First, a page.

The following content also has some reference value for raised garden beds.
One of the joys of living in the countryside is being surrounded by beautiful trees. They not only add color and beauty, but also greatly increase the value of your property. Even replacing a small tree can cost hundreds of dollars. Therefore, only by protecting your investment and cultivating trees can they be passed on from generation to generation. Here are 10 tips for keeping trees healthy.
1. Back up. The good news is that, in most cases, trees can live and die on their own. After all, the beautiful women you saw in the countryside with a history of hundreds of years did not come through a lot of fuss and dress up.
2. Look where you dig. Construction may be the biggest killer of mature trees, especially when heavy equipment is involved. Consider the case of a couple in Missouri who designed the driveway of their new house around a 200 year old glory tree. They paved the driveway and the trees died soon.
Even though it seems that the construction is carried out relatively far away from the trees, remember that the roots can extend two to three times more than the branches. For a mature tree, this means that even heavy equipment running 60 feet away will compact the soil and damage the roots, causing the tree to die slowly in months or years.
Therefore, whether you are laying driveways or building sheds, take the time to discuss tree protection with any contractor and specify where heavy equipment can and cannot go. It is better to mark the area around the trees during construction. Loft in an area at least 10 feet from the tree's drip line (that is, the distance the branch extends).
3. No parking. Avoid parking vehicles under trees. Over the years, the soil has become compacted and can slowly kill trees.
4. Knock carefully. Mowers and weeders (power line trimmers) can be enemies of trees. They can cut bark and weaken trees, making them ideal entry points for diseases.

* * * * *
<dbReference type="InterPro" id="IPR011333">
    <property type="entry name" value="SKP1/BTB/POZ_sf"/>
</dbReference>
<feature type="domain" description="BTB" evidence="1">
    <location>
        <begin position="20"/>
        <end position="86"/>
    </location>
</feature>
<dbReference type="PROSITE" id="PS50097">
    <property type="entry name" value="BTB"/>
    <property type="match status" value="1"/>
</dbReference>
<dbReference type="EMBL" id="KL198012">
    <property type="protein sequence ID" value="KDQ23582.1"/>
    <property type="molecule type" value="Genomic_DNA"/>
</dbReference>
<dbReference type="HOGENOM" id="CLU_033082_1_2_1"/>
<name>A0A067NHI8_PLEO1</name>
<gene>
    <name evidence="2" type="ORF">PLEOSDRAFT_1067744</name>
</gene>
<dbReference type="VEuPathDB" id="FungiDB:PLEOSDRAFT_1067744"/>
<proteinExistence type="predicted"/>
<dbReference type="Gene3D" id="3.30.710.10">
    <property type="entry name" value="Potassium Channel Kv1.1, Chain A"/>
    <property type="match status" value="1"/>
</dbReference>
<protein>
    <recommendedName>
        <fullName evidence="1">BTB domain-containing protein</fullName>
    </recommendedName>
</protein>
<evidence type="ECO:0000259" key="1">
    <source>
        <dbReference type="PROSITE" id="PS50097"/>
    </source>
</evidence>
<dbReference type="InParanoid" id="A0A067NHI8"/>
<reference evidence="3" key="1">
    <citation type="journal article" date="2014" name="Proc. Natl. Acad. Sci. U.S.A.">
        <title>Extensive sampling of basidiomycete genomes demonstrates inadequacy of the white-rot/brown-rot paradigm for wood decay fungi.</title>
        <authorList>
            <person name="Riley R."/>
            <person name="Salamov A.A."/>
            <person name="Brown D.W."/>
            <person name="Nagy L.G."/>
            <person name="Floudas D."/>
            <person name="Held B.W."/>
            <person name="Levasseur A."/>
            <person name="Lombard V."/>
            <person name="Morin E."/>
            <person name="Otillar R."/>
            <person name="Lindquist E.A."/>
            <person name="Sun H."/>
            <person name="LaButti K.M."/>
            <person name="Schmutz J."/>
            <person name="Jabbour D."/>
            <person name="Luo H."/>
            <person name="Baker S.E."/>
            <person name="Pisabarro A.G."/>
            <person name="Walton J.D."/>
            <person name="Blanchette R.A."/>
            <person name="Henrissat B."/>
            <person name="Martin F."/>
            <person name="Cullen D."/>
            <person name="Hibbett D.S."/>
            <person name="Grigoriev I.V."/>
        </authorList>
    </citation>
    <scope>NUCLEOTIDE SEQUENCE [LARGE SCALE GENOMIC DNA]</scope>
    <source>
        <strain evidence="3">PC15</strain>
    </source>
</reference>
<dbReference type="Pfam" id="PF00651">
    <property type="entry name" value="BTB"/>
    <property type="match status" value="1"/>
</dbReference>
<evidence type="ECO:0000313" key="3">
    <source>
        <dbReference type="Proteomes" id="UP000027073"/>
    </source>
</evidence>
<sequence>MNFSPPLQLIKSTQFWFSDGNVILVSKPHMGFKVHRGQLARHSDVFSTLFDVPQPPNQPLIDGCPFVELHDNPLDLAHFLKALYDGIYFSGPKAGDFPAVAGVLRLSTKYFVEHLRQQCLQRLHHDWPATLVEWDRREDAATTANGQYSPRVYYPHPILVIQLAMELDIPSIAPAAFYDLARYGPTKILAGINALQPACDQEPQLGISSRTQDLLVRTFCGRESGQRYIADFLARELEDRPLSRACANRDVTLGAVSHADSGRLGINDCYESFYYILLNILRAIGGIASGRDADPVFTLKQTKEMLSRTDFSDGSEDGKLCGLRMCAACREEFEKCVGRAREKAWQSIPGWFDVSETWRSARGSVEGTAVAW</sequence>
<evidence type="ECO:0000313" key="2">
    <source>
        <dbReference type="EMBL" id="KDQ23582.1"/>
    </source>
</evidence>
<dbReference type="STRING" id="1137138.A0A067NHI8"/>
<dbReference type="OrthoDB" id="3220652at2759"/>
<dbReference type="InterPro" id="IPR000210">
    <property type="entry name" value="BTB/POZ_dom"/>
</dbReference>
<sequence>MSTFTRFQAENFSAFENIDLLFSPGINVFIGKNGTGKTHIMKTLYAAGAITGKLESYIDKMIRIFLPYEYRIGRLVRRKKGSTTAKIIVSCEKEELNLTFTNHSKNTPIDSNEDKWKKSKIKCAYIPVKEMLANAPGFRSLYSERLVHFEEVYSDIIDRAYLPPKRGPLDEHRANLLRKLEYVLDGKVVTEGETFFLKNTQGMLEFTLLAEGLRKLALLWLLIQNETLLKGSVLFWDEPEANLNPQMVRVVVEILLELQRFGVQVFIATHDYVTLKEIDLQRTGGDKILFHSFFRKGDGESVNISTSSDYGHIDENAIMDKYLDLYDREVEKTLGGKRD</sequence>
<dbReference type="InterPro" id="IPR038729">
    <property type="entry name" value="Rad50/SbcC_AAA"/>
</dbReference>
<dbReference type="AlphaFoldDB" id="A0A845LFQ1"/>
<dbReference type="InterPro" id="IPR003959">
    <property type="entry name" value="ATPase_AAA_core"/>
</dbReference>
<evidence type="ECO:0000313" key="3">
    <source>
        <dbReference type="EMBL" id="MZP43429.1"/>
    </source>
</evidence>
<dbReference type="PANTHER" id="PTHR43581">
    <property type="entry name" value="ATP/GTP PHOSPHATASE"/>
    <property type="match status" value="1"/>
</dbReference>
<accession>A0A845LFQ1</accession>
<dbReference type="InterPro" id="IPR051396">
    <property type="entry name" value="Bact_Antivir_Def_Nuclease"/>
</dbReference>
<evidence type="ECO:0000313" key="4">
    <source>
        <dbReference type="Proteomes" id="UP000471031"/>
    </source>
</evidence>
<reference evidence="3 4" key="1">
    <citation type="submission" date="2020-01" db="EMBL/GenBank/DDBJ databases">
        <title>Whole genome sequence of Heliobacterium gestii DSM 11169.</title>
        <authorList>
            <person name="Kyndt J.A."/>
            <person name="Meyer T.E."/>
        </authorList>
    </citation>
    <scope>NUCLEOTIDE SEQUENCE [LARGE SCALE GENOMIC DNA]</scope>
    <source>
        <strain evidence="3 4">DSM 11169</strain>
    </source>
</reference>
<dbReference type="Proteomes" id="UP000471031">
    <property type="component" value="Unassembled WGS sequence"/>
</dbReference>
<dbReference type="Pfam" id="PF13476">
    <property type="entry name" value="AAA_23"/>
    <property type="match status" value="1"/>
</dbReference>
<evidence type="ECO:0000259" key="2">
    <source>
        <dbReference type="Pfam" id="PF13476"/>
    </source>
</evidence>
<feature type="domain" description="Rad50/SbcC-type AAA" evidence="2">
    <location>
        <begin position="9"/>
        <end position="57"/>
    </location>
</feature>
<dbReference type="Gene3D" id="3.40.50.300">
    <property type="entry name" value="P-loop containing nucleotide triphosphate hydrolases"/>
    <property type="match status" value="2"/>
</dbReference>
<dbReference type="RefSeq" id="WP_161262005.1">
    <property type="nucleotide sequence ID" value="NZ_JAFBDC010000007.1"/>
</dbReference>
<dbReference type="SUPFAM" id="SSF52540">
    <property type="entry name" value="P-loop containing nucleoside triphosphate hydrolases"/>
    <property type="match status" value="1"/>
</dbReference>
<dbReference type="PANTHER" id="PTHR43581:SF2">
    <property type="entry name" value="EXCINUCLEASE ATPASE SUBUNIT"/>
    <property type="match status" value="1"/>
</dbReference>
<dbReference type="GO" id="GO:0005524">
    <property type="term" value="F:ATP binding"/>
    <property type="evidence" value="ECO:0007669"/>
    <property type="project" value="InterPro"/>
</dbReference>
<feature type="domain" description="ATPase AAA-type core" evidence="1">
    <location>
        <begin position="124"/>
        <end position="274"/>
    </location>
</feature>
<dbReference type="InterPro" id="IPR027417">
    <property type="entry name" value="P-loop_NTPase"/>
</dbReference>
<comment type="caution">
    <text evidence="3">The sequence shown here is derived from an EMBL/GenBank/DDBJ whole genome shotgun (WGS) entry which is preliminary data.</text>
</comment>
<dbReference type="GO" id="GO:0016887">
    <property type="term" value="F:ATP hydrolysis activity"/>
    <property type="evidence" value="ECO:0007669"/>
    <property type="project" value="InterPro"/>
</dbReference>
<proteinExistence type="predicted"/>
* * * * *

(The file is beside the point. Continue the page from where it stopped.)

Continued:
5. Regular coverage. It is important to cover around the roots (except for trees in forest land). Apply one to four inches of wood chips or crushed bark, pine needles, chopped autumn leaves, cocoa bean shells, straw, or other biodegradable mulch. The covering shall start from an inch or two of the trunk and extend to the drip line or at least 3 feet from the bottom of the trunk. Covers not only protect your trees from lawn equipment, but also inhibit weeds and maintain soil moisture.
6. Do not over water or fertilize. In most cases, a mature tree needs little help with food and water. Although trees planted in the past three or four years have benefited from additional fertilization and watering, big trees may actually be damaged by fertilization and excessive water. They can also be damaged by the use of lawn and garden herbicides - another good reason to place large circles of mulch so that you don't pour chemicals into at least some of the roots.
In the arid west, new homeowners who install sprinkler systems often unknowingly begin to water trees accustomed to dry conditions, soak the soil and deprive them of the oxygen they are accustomed to. This can cause trees to get sick or even die.
7. Trim. Benign neglect is also useful in pruning. Mature trees rarely need too much, except to remove dead or damaged branches and trim any suckers that grow at the bottom. The sparse and crowded growth on the mature branches (especially the branches of fruit trees), called water buds, should be pruned regularly, and any branches with friction or problems should also be pruned regularly.
8. Know your trees and diseases. Although your trees don't need much help from you, pay close attention to them. Many diseases are specific to certain species, so to diagnose a problem, you need to understand the tree first. A good reference book can help.
9. Take away your property. Walk around your property regularly and observe your trees carefully. Check the leaves and branches for any insects or signs of insect activity, dead branches, mushrooms growing on or around the roots, and strange spots on the leaves.
10. Step back and enjoy. In your land, there are few things that can bring you so much beauty and happiness with so little labor as your mature trees.